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'The Defenders,' 'Claws,' 'Snowfall' and all the other new and returning TV shows to check out this summer

The women of Westeros are going to war in 'Game of Thrones' Season 7

Lena Headey as Cersei Lannister and Nikolaj Coster-Waldau as Jaime Lannister in "Game of Thrones." (Helen Sloan / HBO)
Lena Headey as Cersei Lannister and Nikolaj Coster-Waldau as Jaime Lannister in "Game of Thrones." (Helen Sloan / HBO)

The great war is here.

Or at least it will be when “Game of Thrones” returns in July and the show enters, presumably, the final stages of the battle for Westeros.

A formidable list of contenders are circling from as many directions as the blades of the iconic Iron Throne point, which has not escaped the notice of the throne’s current occupant. “Enemies to the East. Enemies to the West. Enemies to the South. Enemies to the North,” says Cersei Lannister in the latest trailer. “Whatever stands in our way, we will defeat it.”

What stands in her way are the armies of at least two women with a claim to the throne and several more who would literally kill to see anyone but a Lannister ruling the realm from atop King’s Landing.

All, however, have the chance to rule the show’s forthcoming narrative; what started as a classic male-dominated adventure six seasons ago has become an unlikely tale of female empowerment.

The surviving women of “Game of Thrones” have been endlessly brutalized by the men of Westeros and Essos, but now they have the upper hand … and there’ll be hell to pay.

'GLOW,' 'Midnight, Texas,' 'The Mist' and what's new on TV this summer

Clockwise from top left, "Gypsy," "GLOW," "The Mist" and "The Sinner." (Netflix / Spike)
Clockwise from top left, "Gypsy," "GLOW," "The Mist" and "The Sinner." (Netflix / Spike)

When Beach Boys Brian Wilson and Mike Love wrote "All Summer Long" back in 1964, they did not think to include watching television along with miniature golf and spilling Coke on one’s blouse to capture the delights of the season. TV took a kind of summer vacation itself back then, filling prime time with reruns.

Well, things have changed.

Trends emerge. At least six new series this summer are set in the 1970s or '80s; four of those take place in Los Angeles, and two of them involve "The Tonight Show.” Two mess around with Shakespeare; two adapt Stephen King. Pick a few or watch them all — ha! Here’s a partial guide to what’s in store.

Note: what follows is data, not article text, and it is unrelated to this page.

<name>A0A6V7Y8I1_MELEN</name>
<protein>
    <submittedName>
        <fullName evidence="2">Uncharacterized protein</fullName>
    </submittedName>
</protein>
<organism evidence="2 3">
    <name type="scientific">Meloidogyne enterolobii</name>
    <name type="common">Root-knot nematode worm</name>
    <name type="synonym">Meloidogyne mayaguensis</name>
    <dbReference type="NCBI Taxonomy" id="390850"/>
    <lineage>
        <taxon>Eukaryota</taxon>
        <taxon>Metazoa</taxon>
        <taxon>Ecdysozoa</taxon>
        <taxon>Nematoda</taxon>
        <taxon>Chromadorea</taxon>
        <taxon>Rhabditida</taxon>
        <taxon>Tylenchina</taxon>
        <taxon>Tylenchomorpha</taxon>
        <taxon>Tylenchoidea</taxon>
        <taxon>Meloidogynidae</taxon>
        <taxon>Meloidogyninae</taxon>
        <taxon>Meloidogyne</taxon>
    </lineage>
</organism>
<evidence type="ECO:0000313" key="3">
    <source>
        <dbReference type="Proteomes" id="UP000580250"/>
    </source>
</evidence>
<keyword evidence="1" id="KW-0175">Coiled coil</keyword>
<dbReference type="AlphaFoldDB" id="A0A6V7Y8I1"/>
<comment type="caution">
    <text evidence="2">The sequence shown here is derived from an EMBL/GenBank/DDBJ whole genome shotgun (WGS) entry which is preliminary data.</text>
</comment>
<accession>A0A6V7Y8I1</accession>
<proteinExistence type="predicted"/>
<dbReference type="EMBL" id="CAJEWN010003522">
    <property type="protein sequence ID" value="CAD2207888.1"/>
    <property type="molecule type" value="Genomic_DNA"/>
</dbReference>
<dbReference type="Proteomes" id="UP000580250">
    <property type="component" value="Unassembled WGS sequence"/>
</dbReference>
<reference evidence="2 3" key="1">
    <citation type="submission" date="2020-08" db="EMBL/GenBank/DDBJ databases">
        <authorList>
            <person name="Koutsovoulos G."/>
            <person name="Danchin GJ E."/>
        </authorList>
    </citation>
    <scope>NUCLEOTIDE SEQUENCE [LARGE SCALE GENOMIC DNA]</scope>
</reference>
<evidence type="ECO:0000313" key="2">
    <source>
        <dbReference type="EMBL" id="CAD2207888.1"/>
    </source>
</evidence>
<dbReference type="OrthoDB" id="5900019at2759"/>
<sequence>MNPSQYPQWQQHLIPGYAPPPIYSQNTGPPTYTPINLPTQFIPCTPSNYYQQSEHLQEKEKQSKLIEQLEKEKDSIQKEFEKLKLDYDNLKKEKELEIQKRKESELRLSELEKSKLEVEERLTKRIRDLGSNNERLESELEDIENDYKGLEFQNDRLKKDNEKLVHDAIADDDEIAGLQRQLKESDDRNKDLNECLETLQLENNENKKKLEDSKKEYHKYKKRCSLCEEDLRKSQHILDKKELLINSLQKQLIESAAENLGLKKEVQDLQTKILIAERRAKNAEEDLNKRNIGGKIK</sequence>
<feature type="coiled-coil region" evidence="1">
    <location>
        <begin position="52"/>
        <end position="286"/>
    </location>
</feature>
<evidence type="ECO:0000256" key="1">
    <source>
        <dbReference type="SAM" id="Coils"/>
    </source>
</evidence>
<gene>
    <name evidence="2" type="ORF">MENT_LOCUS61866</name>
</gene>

Thursday, June 22

"The Mist"

Stephen King's Maine-set novella becomes a full-blown series, with Frances Conroy and Isiah Whitlock Jr., Don't go in the mist, basically. (Spike, 10 p.m.)

Friday, June 23

"GLOW"

Alison Brie (desperate, determined) and Marc Maron (weary, grumpy) star in Liz Flahive and Carly Mensch's spunky comedy of 1980s cable-TV women's wrestling. (Netflix, to stream)

John Singleton's 'Snowfall' delves into the story of how cocaine changed L.A.

It's an untold story. It's the story about how cocaine changed Los Angeles. There's a whole kind of oral history, folk tale about this era. 

John Singleton, show creator

“Snowfall,” set in 1983, explores the early days of the crack cocaine epidemic in the inner-city neighborhoods of Los Angeles.

The 10-episode first season interweaves the stories of a number of characters, including Franklin Saint (Damson Idris), a young street entrepreneur on the quest for power; Gustavo Zapata (Sergio Peris-Mencheta), a Mexican wrestler caught up in a power struggle within a crime family; Teddy McDonald (Carter Hudson), a CIA operative running from a dark past who begins an off-book operation to fund the Nicaraguan contras; and Lucia Villanueva (Emily Rios), the self-possessed daughter of a Mexican crime lord.

Watch what happens when a Times reporter braves the 'American Ninja Warrior' course

This story isn’t about how thoroughly ‘American Ninja Warrior’ destroyed my ego. It’s about how it renewed my belief in human spirit. It’s also a little bit about how I scraped my leg.

Libby Hill, Los Angeles Times reporter

'Claws,' with its comedic and dramatic sides, is Florida noir set in a nail salon

Karrueche Tran as Virginia, Carrie Preston as Polly, Niecy Nash as Desna, Jenn Lyon as Jen and Judy Reyes as Quiet Ann in TNT's "Claws." (TNT)